Darragh O’Donoghue, Retour en Normandie, Senses of Cinema, Issue 60, October 2011.
….It is no coincidence that with Retour en Normandie (Return to Normandy) Philibert should abandon his seemingly “objective” direct cinema approach to produce his most formally complex and self-reflexive film to date.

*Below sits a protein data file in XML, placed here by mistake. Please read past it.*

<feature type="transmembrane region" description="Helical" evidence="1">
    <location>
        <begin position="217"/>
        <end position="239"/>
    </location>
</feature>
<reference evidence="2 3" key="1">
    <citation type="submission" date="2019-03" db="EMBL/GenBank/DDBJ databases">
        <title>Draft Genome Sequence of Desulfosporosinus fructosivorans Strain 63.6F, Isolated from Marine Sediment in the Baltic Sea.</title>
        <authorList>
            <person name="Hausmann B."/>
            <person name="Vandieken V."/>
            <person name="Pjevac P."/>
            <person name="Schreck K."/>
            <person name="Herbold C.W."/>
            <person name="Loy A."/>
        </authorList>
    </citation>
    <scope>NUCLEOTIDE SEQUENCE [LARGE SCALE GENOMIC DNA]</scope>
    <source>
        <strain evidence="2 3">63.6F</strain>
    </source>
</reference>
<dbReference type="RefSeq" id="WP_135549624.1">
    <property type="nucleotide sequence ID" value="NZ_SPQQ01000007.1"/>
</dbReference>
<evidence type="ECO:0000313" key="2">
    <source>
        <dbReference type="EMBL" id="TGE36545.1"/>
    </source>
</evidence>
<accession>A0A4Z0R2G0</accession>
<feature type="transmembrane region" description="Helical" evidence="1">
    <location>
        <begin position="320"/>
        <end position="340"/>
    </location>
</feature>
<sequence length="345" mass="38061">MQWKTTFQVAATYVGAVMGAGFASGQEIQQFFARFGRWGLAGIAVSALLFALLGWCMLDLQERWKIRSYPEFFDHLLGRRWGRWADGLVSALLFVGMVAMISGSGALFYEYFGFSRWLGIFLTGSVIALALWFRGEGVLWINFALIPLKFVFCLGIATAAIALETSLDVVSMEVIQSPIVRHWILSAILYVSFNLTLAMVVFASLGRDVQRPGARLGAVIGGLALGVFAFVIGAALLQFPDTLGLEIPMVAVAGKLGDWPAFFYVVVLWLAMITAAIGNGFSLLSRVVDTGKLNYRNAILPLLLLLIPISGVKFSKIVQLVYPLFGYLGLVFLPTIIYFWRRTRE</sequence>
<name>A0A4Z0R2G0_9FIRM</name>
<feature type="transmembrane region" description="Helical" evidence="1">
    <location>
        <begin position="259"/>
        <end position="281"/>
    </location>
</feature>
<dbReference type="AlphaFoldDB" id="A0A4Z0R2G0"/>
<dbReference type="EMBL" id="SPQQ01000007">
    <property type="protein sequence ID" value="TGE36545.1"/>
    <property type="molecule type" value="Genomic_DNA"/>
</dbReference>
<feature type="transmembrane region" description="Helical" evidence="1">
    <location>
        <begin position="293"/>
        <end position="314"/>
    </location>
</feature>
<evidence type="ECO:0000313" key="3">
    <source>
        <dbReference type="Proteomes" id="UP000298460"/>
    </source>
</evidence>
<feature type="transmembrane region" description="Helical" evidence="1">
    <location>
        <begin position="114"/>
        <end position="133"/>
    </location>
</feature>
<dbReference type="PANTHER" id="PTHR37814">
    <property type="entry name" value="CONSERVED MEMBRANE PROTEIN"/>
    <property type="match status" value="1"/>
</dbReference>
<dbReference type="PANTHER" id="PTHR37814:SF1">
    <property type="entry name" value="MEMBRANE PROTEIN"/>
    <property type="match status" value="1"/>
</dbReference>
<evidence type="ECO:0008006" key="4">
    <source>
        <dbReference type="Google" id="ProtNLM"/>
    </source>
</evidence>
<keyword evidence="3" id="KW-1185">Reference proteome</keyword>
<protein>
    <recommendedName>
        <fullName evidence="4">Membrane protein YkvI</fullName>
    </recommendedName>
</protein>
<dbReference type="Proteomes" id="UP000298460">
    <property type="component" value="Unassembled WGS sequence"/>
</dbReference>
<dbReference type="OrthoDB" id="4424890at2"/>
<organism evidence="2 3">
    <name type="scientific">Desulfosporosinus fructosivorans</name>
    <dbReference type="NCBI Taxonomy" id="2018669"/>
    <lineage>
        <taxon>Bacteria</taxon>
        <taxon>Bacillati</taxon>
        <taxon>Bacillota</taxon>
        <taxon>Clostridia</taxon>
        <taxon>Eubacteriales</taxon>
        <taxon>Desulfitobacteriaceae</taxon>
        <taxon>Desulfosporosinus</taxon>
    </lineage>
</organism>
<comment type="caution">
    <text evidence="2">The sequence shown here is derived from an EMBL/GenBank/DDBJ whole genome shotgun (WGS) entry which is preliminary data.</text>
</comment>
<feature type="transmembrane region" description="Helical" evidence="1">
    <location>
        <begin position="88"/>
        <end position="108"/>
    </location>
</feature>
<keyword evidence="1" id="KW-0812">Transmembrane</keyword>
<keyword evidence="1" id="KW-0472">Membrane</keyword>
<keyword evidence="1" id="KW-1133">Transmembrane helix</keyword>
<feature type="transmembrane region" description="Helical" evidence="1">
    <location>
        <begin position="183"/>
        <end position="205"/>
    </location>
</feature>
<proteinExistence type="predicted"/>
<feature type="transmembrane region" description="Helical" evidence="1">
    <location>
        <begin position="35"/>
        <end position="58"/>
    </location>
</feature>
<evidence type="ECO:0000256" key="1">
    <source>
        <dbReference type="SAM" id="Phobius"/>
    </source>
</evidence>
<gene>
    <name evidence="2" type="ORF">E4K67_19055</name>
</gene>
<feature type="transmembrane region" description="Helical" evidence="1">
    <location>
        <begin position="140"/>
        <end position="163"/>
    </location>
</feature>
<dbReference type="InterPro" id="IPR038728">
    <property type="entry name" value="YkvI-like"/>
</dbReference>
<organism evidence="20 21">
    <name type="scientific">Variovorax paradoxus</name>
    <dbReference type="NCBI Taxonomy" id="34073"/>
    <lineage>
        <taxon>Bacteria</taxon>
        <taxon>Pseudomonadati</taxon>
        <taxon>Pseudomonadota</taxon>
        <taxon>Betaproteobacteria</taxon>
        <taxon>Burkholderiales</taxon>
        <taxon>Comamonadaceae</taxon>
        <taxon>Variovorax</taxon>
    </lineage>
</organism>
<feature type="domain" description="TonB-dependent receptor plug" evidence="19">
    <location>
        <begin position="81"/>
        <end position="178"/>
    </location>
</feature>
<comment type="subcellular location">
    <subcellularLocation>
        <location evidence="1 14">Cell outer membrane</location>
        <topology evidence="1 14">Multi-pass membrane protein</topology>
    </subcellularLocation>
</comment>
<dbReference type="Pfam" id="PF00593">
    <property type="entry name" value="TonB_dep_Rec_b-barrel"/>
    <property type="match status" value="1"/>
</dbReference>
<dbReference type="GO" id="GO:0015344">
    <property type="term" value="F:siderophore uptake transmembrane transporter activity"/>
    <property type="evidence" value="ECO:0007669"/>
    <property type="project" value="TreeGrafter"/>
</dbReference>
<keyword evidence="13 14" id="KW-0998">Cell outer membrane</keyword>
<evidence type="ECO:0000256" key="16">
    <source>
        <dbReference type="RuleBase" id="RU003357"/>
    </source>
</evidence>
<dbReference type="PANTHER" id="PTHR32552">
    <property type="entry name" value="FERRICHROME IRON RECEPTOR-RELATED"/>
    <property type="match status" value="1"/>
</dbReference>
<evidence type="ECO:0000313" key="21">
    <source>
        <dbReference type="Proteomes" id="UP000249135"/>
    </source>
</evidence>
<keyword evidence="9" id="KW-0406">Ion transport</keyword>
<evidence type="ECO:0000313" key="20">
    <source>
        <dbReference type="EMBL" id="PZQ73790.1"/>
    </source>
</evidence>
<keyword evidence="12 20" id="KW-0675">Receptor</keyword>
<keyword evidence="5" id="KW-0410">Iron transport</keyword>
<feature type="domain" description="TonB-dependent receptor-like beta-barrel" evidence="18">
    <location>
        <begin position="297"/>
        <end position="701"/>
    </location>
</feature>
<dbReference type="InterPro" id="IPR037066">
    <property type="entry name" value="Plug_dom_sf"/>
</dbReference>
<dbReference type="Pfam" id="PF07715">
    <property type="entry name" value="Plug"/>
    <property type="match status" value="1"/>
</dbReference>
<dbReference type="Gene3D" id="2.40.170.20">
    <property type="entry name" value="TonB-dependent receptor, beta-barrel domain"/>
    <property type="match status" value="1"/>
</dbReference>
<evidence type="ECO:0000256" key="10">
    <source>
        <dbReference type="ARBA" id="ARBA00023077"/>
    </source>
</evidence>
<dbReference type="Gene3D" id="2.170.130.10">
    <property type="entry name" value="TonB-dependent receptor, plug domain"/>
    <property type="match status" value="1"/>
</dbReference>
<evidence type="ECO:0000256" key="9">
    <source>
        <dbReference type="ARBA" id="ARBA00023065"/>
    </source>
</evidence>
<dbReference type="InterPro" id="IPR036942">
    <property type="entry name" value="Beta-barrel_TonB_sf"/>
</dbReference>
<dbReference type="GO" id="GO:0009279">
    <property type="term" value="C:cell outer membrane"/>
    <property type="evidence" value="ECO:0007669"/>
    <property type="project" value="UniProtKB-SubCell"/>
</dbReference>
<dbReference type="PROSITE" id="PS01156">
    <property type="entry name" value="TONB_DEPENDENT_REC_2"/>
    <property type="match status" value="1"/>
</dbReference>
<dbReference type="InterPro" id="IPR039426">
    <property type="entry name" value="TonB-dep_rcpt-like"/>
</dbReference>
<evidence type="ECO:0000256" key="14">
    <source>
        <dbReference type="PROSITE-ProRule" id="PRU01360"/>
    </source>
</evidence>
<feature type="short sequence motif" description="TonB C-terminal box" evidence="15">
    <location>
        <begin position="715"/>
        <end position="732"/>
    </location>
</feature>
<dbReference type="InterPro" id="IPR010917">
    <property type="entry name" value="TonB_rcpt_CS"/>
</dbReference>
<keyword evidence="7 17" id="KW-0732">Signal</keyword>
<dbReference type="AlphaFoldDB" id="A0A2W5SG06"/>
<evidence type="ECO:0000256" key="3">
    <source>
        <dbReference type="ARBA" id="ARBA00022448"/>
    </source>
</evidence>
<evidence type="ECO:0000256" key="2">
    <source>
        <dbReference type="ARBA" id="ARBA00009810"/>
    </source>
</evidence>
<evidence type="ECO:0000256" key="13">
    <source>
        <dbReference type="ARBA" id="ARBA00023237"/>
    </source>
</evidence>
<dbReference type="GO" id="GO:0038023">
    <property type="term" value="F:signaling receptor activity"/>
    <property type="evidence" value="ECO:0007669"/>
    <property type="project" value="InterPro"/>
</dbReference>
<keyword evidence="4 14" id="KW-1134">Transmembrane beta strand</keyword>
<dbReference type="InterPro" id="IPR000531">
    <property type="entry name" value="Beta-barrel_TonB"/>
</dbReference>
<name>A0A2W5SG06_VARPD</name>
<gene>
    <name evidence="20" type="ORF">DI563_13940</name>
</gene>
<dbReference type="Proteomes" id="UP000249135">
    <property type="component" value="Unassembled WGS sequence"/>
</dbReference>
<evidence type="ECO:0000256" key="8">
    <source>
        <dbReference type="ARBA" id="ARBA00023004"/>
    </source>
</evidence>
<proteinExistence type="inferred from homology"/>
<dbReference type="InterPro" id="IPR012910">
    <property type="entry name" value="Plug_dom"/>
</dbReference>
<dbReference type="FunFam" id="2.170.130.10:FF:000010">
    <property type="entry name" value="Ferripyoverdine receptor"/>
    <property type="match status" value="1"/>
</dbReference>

Moi, Pierre Rivière is a docudrama based on a dossier compiled by historian Michel Foucault and his research team at the Collège de France (5). On 3 June 1835, 20-year-old farmhand Pierre Rivière murdered his pregnant mother, sister and brother and went into hiding in the Normandy countryside. Before he was caught, judicial and doctors’ reports, examinations and certificates, witness statements, letters and newspaper articles suggested that Rivière was mentally defective, prone to scaring children, shrinking from women, torturing birds and animals, devising elaborate weapons and generally living in an unhealthy, private, fantasy world. In prison, he was permitted to write an account of his actions and motives; far from demonstrating inarticulate idiocy, the manuscript was recognised at once for its singular sensibility, and has become a classic of French prose. It is one of the earliest texts of peasant self-consciousness, a detailed social history of mid-19th century Normandy, and a systematic account of individual, social and familial dysfunction. Far from “explaining” the murders, however, the manuscript was used and interpreted by opposing sides to determine the extent of Rivière’s guilt, in particular those involved in the burgeoning psychiatric profession, at a time when doctors were competing with judges to determine criminals’ responsibilities for their actions.